All my travails with fitting the sleeve/armscye of the Red Fox Vintage dress make me realize I need to understand better how these things are supposed to work. I can't use the Red Fox Vintage bodice as a sloper if the armscye is screwy, can I? So, after over five years of sewing clothes, hacking patterns, and altering things, I am ready to make my own sloper so I can make patterns that are right from the start.
1-1:30 Prep front and back panels, by tearing muslin into rectangles, tracing the grain and cross grain, and so on, according to the book's instructions.
1:40- my first real problem: the bustline is too low on the muslin, and I won't have enough room at the shoulder seam, while having too much room below the waist. I'm not sure why the instructions told me to mark the bustline half-way down the piece... perhaps it works for normal torsos, but because I'm short-waisted, I need far less fabric below than above the bustline? At any rate, I stop and re-draw the bustline several inches higher to give myself more stuff to work with.
1:42 - 2:30 finish draping the bodice front. The funny thing is, I have done this much faster in the past (like a half hour!), when I wasn't trying to follow instructions. But following the instructions really threw me off! Normally, I'd just let my fingers work, but this time I'm measuring and marking and trying to decipher the terminology in the book! It took me ages to figure out that every time the author wrote "princess seam" she meant the seam on the official dress form (the type I don't have), not the princess seam I'd be trying to make on the garment! She also kept referring to a "princess panel", even though the block front is made in one piece, not in panels, so that confused me. In the end, I had to supplement the book with this helpful pdf, which at least has photos instead of drawings. My foam dress form, which is squished into a tight-fitting body block, does have princess seams and side seams, but not in sensible places, so I can't use them as markers.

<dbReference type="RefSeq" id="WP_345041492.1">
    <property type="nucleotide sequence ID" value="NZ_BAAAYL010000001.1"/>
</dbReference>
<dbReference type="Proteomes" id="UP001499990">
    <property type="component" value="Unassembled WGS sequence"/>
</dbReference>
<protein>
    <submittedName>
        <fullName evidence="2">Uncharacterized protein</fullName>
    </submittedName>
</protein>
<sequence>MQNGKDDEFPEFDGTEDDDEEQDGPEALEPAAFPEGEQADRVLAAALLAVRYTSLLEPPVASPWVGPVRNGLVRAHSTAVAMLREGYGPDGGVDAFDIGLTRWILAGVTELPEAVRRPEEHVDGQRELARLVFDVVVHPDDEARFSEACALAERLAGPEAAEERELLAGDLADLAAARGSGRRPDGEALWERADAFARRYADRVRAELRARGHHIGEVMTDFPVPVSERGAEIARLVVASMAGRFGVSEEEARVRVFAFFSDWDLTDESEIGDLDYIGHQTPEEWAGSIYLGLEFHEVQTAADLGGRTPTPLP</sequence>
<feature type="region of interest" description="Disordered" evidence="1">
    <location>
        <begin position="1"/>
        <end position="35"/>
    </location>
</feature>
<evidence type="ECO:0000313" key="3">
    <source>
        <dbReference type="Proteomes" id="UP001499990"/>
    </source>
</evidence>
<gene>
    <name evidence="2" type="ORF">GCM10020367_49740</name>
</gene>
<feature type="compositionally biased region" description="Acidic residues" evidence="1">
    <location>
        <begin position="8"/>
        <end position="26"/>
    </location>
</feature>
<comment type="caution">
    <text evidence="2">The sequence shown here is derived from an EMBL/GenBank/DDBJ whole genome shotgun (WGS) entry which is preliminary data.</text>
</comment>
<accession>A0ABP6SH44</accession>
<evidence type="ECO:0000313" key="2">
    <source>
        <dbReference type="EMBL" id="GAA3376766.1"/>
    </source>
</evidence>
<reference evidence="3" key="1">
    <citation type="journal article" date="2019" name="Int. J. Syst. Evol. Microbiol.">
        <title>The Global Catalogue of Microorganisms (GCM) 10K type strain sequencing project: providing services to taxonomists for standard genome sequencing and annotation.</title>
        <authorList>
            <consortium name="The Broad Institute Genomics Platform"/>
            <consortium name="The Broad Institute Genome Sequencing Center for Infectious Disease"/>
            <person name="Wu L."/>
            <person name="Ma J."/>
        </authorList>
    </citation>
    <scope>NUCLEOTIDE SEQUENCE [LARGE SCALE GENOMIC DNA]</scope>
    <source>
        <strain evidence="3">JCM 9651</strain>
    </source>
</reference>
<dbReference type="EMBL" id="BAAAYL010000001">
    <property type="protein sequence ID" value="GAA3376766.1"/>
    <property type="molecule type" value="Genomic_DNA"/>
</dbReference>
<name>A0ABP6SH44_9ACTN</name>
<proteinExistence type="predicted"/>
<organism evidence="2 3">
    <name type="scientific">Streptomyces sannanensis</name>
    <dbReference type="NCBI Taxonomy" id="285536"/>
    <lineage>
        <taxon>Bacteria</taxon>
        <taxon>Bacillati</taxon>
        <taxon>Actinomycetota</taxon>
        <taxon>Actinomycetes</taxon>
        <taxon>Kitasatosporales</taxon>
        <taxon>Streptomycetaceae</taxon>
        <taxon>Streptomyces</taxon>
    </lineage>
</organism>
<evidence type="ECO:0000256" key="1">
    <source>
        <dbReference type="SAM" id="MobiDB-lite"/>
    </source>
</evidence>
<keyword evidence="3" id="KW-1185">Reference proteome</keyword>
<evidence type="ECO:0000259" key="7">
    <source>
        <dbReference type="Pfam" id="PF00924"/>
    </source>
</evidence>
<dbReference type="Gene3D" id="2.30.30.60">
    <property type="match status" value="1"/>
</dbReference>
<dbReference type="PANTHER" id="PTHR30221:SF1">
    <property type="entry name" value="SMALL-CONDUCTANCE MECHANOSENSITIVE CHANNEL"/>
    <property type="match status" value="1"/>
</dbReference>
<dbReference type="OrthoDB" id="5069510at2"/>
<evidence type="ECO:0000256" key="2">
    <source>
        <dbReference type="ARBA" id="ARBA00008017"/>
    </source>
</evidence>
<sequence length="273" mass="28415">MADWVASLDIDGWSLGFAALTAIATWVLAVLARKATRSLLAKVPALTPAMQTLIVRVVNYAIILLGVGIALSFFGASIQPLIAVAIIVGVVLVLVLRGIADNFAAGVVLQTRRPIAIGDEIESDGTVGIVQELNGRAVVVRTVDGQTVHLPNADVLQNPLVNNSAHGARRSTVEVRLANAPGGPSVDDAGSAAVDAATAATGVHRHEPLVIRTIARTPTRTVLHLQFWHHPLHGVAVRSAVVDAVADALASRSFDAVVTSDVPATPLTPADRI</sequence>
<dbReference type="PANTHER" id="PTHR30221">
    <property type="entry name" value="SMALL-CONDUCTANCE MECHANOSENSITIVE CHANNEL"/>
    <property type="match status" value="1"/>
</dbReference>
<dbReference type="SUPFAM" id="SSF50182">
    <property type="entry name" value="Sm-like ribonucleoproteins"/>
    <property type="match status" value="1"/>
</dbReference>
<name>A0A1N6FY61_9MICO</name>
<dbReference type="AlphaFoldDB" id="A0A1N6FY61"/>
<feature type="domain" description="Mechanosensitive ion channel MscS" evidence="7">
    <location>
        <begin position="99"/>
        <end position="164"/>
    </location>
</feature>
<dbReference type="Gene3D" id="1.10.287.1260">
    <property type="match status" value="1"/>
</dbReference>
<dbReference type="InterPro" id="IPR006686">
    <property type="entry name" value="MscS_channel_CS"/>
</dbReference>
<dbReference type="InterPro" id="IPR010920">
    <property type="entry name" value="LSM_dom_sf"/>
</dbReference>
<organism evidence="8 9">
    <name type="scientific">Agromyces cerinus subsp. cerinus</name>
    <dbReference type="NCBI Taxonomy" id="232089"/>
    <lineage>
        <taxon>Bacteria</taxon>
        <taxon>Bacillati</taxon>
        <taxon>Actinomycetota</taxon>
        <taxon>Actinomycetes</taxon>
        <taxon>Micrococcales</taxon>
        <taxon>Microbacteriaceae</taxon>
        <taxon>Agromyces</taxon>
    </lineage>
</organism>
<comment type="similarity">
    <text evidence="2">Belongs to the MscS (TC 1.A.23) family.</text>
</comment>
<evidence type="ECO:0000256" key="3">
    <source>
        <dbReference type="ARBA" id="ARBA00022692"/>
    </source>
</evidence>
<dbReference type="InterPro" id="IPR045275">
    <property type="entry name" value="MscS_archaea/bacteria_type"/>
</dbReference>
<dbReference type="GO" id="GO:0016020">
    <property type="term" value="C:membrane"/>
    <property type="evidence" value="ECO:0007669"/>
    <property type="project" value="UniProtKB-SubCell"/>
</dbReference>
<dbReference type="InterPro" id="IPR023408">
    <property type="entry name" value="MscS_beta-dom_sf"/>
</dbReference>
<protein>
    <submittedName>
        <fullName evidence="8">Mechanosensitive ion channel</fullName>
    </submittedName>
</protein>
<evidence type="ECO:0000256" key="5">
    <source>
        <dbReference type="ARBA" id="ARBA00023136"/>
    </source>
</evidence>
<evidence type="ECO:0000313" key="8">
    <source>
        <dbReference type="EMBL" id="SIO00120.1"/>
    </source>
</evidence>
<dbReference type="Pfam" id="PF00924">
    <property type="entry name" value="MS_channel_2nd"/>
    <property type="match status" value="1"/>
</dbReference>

PIN-FITTING THE SLOPER
When I pin the darts closed and try the sloper on, I find two problem areas where I differ from Mimi the dress form. The back armscye is gaping around the shoulder blade, so I shorten the back.
The side-front has a weird diagonal fold that I pin out, creating a slightly different shape to the front. From a side view, it's quite interesting how the two areas correspond to each other: draw an imaginary line diagonally from my shoulder blades down to my belly button... those are the loose areas that I needed to pin tighter... is it my posture? Anyway, the pin-fitting and corrections take about half an hour.
TOTAL TIME FOR BODICE DRAPE
2 hours 50 minutes
Draping the sloper's sleeves and skirts must wait for another day! I'll link those posts once they're up.
1/13/2020 12:04:23 pm
Hmmmmm... methinks your sloper is a lot more attractive than mine! (Hahaha!) You've gotten more practice! :D
Leave a Reply.
Quilting, dressmaking, and history plied with the needle...
Blogs I Read